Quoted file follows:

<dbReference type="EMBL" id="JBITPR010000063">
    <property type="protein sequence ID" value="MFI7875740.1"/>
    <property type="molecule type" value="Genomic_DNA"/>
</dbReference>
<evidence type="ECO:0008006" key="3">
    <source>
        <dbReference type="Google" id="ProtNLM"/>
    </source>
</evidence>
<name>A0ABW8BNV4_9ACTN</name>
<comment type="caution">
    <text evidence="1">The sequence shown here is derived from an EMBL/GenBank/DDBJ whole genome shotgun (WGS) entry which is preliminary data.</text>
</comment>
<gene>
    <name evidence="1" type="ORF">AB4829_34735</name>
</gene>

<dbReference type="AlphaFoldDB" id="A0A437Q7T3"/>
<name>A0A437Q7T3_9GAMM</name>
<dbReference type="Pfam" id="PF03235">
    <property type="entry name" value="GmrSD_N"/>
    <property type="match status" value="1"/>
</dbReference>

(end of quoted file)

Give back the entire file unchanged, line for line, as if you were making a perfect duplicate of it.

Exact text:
<dbReference type="EMBL" id="JBITPR010000063">
    <property type="protein sequence ID" value="MFI7875740.1"/>
    <property type="molecule type" value="Genomic_DNA"/>
</dbReference>
<evidence type="ECO:0008006" key="3">
    <source>
        <dbReference type="Google" id="ProtNLM"/>
    </source>
</evidence>
<name>A0ABW8BNV4_9ACTN</name>
<comment type="caution">
    <text evidence="1">The sequence shown here is derived from an EMBL/GenBank/DDBJ whole genome shotgun (WGS) entry which is preliminary data.</text>
</comment>
<gene>
    <name evidence="1" type="ORF">AB4829_34735</name>
</gene>

<dbReference type="AlphaFoldDB" id="A0A437Q7T3"/>
<name>A0A437Q7T3_9GAMM</name>
<dbReference type="Pfam" id="PF03235">
    <property type="entry name" value="GmrSD_N"/>
    <property type="match status" value="1"/>
</dbReference>